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Dissolved Oxygen Monitoring Program in Connecticut

The U.S. Geological Survey (USGS), in cooperation with the Connecticut Department of Energy and Environmental Protection (CT DEEP) and New England Interstate Water Pollution Control Commission (NEIWPCC), implemented a summer dissolved oxygen (DO) monitoring program from 2015 to 2018 to examine the effects of phosphorus loading in streams.

Continuous water-quality monitor at the Salmon River, Connecticut
Photograph showing a continuous water-quality monitor at the Salmon River near East Hampton, Connecticut. (Credit: Brittney Izbicki, U.S. Geological Survey. Public domain.)

The USGS monitored DO at sites in Connecticut from 2015 to 2018 and estimated daily gross primary productivity, ecosystem respiration, and a standardized coefficient rate for gas exchange for selected streams (Izbicki and Morrison, 2021). The variability of the annual total phosphorus and maximum daily DO concentrations were evaluated at the selected sites from year to year.

Streams identified as impaired by the CT DEEP, such as Naugatuck River at Beacon Falls (USGS station 01208500), Still River at Route 7 at Brookfield Center (USGS station 01201487), and Quinnipiac River at Wallingford (USGS station 01196500), had higher total phosphorus concentrations (greater than 0.10 milligram per liter [mg/L]) throughout the study period.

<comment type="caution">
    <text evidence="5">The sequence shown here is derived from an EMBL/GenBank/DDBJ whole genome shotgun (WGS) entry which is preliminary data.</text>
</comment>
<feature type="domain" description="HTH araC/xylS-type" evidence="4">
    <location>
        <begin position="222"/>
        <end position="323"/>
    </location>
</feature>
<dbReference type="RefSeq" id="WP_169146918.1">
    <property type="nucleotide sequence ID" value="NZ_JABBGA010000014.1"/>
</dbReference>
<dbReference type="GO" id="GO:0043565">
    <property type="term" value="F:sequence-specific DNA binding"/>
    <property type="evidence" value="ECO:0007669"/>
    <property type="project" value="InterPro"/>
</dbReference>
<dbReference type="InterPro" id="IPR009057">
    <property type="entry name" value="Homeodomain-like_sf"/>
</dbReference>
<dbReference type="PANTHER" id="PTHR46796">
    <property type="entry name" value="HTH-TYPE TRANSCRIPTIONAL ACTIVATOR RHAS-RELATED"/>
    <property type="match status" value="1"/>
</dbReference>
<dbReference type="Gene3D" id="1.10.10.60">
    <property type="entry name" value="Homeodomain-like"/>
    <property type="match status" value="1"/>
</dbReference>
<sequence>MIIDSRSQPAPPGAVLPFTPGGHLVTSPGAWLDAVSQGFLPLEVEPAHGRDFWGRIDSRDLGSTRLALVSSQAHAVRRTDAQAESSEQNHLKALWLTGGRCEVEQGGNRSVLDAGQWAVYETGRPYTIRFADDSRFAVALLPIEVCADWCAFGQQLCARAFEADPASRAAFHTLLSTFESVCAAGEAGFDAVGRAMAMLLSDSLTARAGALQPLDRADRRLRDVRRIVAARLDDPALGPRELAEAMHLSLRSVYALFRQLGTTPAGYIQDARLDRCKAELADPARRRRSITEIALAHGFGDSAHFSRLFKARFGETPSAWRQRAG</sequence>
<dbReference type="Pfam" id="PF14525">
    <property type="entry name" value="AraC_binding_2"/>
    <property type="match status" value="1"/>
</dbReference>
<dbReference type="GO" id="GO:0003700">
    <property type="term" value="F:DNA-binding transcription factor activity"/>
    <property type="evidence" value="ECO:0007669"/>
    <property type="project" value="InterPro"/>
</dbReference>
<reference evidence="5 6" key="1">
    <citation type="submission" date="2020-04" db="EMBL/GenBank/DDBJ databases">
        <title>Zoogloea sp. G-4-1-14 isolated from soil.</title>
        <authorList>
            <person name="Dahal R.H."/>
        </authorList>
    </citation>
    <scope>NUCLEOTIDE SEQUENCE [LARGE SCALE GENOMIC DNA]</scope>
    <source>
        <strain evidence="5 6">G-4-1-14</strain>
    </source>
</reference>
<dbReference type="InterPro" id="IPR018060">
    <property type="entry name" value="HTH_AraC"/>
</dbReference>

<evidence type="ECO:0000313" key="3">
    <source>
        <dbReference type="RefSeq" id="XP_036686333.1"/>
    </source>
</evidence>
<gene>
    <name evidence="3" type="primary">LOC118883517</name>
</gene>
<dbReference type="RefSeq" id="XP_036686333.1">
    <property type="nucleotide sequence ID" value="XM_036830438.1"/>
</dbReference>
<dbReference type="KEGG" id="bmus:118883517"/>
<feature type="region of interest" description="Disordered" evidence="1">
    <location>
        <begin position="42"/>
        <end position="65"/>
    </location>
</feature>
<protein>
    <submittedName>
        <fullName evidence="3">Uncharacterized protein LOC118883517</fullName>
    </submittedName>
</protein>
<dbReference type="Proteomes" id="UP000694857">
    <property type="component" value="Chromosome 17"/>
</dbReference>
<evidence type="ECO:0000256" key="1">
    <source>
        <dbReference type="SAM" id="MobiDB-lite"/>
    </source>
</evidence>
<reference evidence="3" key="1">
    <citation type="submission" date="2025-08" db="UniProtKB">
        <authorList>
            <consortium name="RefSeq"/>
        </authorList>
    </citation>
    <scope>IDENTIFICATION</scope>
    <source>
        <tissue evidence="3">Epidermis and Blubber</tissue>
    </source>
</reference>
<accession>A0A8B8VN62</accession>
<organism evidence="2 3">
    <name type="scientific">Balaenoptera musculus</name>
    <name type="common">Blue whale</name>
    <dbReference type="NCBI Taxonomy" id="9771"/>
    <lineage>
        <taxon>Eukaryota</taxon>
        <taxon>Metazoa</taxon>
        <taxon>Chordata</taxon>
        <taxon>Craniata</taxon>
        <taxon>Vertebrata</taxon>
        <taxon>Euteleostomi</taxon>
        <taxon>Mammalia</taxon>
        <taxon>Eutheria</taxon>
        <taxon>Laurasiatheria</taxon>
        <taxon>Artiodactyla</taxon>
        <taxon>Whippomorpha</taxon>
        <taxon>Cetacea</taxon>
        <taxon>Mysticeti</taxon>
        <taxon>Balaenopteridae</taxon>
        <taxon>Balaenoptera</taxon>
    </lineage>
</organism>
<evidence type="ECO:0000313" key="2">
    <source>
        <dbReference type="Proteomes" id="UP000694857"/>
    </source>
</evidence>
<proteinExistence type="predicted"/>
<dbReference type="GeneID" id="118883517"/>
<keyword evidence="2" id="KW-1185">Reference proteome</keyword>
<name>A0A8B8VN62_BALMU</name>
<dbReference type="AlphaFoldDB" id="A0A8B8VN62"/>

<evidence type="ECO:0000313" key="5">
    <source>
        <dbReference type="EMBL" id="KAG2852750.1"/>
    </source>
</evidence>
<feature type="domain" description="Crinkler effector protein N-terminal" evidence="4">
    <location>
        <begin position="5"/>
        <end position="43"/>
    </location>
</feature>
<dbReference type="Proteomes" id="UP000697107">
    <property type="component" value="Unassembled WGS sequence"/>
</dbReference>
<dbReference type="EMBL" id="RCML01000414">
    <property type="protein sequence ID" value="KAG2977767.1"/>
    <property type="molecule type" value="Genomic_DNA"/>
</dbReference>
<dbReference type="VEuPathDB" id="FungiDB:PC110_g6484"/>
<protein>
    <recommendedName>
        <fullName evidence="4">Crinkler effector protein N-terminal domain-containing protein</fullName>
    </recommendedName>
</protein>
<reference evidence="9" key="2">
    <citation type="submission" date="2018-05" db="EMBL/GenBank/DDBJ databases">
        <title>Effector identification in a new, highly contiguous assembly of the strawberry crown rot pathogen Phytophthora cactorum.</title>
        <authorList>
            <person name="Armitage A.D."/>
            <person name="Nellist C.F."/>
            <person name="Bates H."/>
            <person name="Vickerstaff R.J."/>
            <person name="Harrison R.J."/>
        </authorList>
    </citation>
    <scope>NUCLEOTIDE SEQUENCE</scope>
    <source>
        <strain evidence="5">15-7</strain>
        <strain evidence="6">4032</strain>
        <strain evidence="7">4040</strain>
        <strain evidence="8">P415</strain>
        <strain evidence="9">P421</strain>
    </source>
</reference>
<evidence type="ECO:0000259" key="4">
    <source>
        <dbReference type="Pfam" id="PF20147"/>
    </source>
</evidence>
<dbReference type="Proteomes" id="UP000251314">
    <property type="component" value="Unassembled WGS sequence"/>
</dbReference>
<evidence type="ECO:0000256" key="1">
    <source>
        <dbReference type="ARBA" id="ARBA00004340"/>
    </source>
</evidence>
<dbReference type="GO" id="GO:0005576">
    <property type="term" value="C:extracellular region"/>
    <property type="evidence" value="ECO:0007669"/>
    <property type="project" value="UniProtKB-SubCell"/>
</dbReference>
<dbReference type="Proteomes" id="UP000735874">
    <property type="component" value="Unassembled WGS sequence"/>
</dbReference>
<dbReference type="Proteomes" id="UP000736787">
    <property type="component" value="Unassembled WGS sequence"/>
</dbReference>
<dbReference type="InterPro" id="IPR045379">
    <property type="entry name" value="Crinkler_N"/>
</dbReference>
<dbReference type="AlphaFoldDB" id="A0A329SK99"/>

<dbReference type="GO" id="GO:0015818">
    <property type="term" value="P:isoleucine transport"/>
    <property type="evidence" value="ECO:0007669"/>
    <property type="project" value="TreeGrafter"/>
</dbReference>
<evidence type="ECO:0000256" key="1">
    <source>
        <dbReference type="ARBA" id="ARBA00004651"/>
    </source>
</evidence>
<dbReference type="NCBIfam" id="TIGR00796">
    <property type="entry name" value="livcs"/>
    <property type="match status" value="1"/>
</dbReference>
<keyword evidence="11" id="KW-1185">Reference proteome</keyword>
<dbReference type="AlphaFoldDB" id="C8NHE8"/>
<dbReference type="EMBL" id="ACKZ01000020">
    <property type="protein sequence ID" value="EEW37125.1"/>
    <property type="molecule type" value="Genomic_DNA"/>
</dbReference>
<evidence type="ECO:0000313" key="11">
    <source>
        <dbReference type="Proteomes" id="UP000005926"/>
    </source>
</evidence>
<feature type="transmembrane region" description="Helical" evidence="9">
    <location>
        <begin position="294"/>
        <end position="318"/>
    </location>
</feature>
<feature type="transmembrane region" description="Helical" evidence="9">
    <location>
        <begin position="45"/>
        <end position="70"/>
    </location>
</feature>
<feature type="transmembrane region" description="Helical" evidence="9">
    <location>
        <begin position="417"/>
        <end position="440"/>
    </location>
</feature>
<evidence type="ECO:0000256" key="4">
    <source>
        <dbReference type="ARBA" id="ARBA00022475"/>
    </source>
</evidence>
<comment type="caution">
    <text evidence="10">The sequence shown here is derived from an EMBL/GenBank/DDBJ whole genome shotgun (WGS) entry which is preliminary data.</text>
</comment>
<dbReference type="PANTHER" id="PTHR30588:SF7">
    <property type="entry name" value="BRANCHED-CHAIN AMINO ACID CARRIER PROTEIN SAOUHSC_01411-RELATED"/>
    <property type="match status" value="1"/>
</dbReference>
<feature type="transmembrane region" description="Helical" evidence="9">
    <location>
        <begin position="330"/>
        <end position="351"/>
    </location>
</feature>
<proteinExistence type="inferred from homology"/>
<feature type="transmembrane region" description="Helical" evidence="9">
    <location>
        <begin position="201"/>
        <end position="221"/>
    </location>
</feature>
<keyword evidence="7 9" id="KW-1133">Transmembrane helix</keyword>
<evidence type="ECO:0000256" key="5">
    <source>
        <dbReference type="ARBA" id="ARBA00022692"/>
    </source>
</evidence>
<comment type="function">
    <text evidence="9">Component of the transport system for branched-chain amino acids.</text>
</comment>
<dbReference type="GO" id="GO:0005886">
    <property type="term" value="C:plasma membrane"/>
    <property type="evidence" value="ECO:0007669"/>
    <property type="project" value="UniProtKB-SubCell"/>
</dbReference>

Those reference streams that were unimpaired had lower concentrations of total phosphorus (less than 0.10 mg/L). Maximum daily DO concentration ranged from the study ranged from 1.4 to 7.7 mg/L, reference sites typically had ranges of daily DO that were often less than 2 mg/L and most sites downstream from wastewater treatment plants having ranges greater than 2 mg/L. The Naugatuck River at Beacon Falls, Still River at Brookfield, and North Branch Park River at Hartford (USGS station 01191000) stations recorded the largest maximum daily DO ranges. The Still River at Brookfield station recorded a maximum daily DO concentration of 5.9 mg/L in 2016.

Daily fluctuations of DO concentrations are the result of changes in oxygen concentrations from primary productivity and respiration. Large diel cycles observed at some sites are a result of a productive ecosystem. Daily gross primary productivity and ecosystem respiration were summarized for 11 sites using the maximum likelihood estimation model of the streamMetabolizer package in the R statistical program.

The models indicated that most sites had an estimated negative net primary productivity, based on the daily estimates of gross primary productivity and ecosystem respiration, which indicates that the systems are heterotrophic and dominated by respiration. Stream metabolism, based on continuous dissolved oxygen data, can be used to evaluate the effect of nutrient contamination in streams.

Reference Cited

Izbicki, B., and Morrison, J., 2021, Use of dissolved oxygen monitoring to evaluate phosphorus loading in Connecticut streams, 2015–18: U.S. Geological Survey Scientific Investigations Report 2021–5024, 25 p.,

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